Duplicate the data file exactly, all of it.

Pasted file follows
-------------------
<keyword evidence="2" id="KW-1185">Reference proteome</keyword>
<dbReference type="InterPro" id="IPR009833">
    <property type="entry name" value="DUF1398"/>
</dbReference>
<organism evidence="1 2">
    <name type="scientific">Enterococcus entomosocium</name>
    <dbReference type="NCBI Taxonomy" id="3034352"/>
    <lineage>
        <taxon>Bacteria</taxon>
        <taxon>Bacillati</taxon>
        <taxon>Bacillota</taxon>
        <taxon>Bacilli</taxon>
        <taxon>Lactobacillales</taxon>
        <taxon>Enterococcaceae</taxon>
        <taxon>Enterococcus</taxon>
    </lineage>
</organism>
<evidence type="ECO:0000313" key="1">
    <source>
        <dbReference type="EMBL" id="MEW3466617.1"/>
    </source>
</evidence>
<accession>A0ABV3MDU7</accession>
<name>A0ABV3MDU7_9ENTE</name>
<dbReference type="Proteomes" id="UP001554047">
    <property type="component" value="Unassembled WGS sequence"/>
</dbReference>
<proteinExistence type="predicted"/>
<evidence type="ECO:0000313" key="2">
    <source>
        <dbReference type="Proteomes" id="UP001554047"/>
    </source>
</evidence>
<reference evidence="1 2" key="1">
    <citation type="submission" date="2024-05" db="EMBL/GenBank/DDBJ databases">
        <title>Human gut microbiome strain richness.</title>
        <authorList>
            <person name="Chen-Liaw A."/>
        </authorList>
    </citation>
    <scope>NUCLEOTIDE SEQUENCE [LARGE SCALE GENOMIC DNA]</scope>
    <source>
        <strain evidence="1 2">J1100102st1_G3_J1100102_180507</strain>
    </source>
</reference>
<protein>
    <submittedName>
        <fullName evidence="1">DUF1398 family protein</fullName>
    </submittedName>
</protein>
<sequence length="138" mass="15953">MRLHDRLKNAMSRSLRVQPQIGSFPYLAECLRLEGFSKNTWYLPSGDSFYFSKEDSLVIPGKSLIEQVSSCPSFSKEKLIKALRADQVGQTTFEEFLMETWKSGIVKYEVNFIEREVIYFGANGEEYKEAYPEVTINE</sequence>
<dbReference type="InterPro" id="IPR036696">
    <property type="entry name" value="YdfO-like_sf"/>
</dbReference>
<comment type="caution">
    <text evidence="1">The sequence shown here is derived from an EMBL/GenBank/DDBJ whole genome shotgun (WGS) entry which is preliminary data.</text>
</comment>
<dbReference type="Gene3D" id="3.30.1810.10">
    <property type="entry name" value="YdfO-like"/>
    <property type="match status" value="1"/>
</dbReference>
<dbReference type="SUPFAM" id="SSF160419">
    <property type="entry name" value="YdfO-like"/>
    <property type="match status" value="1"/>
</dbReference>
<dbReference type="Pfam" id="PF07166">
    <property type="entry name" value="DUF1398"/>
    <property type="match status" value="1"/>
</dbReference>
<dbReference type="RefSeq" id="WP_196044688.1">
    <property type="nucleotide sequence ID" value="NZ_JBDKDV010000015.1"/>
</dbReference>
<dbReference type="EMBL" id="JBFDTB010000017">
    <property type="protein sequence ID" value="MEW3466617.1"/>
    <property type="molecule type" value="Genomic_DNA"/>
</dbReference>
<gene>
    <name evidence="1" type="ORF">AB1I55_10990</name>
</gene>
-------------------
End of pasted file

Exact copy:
<keyword evidence="2" id="KW-1185">Reference proteome</keyword>
<dbReference type="InterPro" id="IPR009833">
    <property type="entry name" value="DUF1398"/>
</dbReference>
<organism evidence="1 2">
    <name type="scientific">Enterococcus entomosocium</name>
    <dbReference type="NCBI Taxonomy" id="3034352"/>
    <lineage>
        <taxon>Bacteria</taxon>
        <taxon>Bacillati</taxon>
        <taxon>Bacillota</taxon>
        <taxon>Bacilli</taxon>
        <taxon>Lactobacillales</taxon>
        <taxon>Enterococcaceae</taxon>
        <taxon>Enterococcus</taxon>
    </lineage>
</organism>
<evidence type="ECO:0000313" key="1">
    <source>
        <dbReference type="EMBL" id="MEW3466617.1"/>
    </source>
</evidence>
<accession>A0ABV3MDU7</accession>
<name>A0ABV3MDU7_9ENTE</name>
<dbReference type="Proteomes" id="UP001554047">
    <property type="component" value="Unassembled WGS sequence"/>
</dbReference>
<proteinExistence type="predicted"/>
<evidence type="ECO:0000313" key="2">
    <source>
        <dbReference type="Proteomes" id="UP001554047"/>
    </source>
</evidence>
<reference evidence="1 2" key="1">
    <citation type="submission" date="2024-05" db="EMBL/GenBank/DDBJ databases">
        <title>Human gut microbiome strain richness.</title>
        <authorList>
            <person name="Chen-Liaw A."/>
        </authorList>
    </citation>
    <scope>NUCLEOTIDE SEQUENCE [LARGE SCALE GENOMIC DNA]</scope>
    <source>
        <strain evidence="1 2">J1100102st1_G3_J1100102_180507</strain>
    </source>
</reference>
<protein>
    <submittedName>
        <fullName evidence="1">DUF1398 family protein</fullName>
    </submittedName>
</protein>
<sequence length="138" mass="15953">MRLHDRLKNAMSRSLRVQPQIGSFPYLAECLRLEGFSKNTWYLPSGDSFYFSKEDSLVIPGKSLIEQVSSCPSFSKEKLIKALRADQVGQTTFEEFLMETWKSGIVKYEVNFIEREVIYFGANGEEYKEAYPEVTINE</sequence>
<dbReference type="InterPro" id="IPR036696">
    <property type="entry name" value="YdfO-like_sf"/>
</dbReference>
<comment type="caution">
    <text evidence="1">The sequence shown here is derived from an EMBL/GenBank/DDBJ whole genome shotgun (WGS) entry which is preliminary data.</text>
</comment>
<dbReference type="Gene3D" id="3.30.1810.10">
    <property type="entry name" value="YdfO-like"/>
    <property type="match status" value="1"/>
</dbReference>
<dbReference type="SUPFAM" id="SSF160419">
    <property type="entry name" value="YdfO-like"/>
    <property type="match status" value="1"/>
</dbReference>
<dbReference type="Pfam" id="PF07166">
    <property type="entry name" value="DUF1398"/>
    <property type="match status" value="1"/>
</dbReference>
<dbReference type="RefSeq" id="WP_196044688.1">
    <property type="nucleotide sequence ID" value="NZ_JBDKDV010000015.1"/>
</dbReference>
<dbReference type="EMBL" id="JBFDTB010000017">
    <property type="protein sequence ID" value="MEW3466617.1"/>
    <property type="molecule type" value="Genomic_DNA"/>
</dbReference>
<gene>
    <name evidence="1" type="ORF">AB1I55_10990</name>
</gene>